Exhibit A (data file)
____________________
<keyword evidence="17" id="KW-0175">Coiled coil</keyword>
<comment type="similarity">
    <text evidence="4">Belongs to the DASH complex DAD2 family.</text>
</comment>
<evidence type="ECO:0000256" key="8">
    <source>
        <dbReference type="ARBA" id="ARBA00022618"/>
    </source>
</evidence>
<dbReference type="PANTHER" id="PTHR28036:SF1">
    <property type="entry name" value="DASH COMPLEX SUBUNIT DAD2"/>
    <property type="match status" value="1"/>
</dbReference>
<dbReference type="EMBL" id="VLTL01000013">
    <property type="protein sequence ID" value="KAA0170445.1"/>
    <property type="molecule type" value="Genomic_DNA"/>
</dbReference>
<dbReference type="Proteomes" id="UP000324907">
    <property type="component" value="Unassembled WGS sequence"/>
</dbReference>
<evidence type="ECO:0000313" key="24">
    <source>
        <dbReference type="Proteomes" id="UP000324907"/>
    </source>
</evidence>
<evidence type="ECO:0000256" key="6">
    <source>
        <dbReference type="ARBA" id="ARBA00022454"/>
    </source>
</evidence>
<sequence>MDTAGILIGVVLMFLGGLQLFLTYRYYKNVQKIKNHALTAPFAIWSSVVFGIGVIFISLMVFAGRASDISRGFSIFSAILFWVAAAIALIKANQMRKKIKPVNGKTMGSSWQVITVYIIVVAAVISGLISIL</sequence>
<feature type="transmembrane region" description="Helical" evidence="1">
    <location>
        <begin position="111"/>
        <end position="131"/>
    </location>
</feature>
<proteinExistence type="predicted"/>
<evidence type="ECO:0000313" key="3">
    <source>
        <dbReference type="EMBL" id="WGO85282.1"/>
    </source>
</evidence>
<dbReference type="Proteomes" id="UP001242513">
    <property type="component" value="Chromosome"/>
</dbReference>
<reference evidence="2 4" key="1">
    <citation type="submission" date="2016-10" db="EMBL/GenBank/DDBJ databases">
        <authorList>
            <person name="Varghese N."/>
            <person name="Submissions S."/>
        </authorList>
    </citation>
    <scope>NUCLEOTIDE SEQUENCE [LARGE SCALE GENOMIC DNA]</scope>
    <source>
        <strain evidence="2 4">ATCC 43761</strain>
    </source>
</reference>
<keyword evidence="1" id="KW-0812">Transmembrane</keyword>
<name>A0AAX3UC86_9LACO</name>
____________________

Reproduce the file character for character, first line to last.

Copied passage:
<keyword evidence="17" id="KW-0175">Coiled coil</keyword>
<comment type="similarity">
    <text evidence="4">Belongs to the DASH complex DAD2 family.</text>
</comment>
<evidence type="ECO:0000256" key="8">
    <source>
        <dbReference type="ARBA" id="ARBA00022618"/>
    </source>
</evidence>
<dbReference type="PANTHER" id="PTHR28036:SF1">
    <property type="entry name" value="DASH COMPLEX SUBUNIT DAD2"/>
    <property type="match status" value="1"/>
</dbReference>
<dbReference type="EMBL" id="VLTL01000013">
    <property type="protein sequence ID" value="KAA0170445.1"/>
    <property type="molecule type" value="Genomic_DNA"/>
</dbReference>
<dbReference type="Proteomes" id="UP000324907">
    <property type="component" value="Unassembled WGS sequence"/>
</dbReference>
<evidence type="ECO:0000313" key="24">
    <source>
        <dbReference type="Proteomes" id="UP000324907"/>
    </source>
</evidence>
<evidence type="ECO:0000256" key="6">
    <source>
        <dbReference type="ARBA" id="ARBA00022454"/>
    </source>
</evidence>
<sequence>MDTAGILIGVVLMFLGGLQLFLTYRYYKNVQKIKNHALTAPFAIWSSVVFGIGVIFISLMVFAGRASDISRGFSIFSAILFWVAAAIALIKANQMRKKIKPVNGKTMGSSWQVITVYIIVVAAVISGLISIL</sequence>
<feature type="transmembrane region" description="Helical" evidence="1">
    <location>
        <begin position="111"/>
        <end position="131"/>
    </location>
</feature>
<proteinExistence type="predicted"/>
<evidence type="ECO:0000313" key="3">
    <source>
        <dbReference type="EMBL" id="WGO85282.1"/>
    </source>
</evidence>
<dbReference type="Proteomes" id="UP001242513">
    <property type="component" value="Chromosome"/>
</dbReference>
<reference evidence="2 4" key="1">
    <citation type="submission" date="2016-10" db="EMBL/GenBank/DDBJ databases">
        <authorList>
            <person name="Varghese N."/>
            <person name="Submissions S."/>
        </authorList>
    </citation>
    <scope>NUCLEOTIDE SEQUENCE [LARGE SCALE GENOMIC DNA]</scope>
    <source>
        <strain evidence="2 4">ATCC 43761</strain>
    </source>
</reference>
<keyword evidence="1" id="KW-0812">Transmembrane</keyword>
<name>A0AAX3UC86_9LACO</name>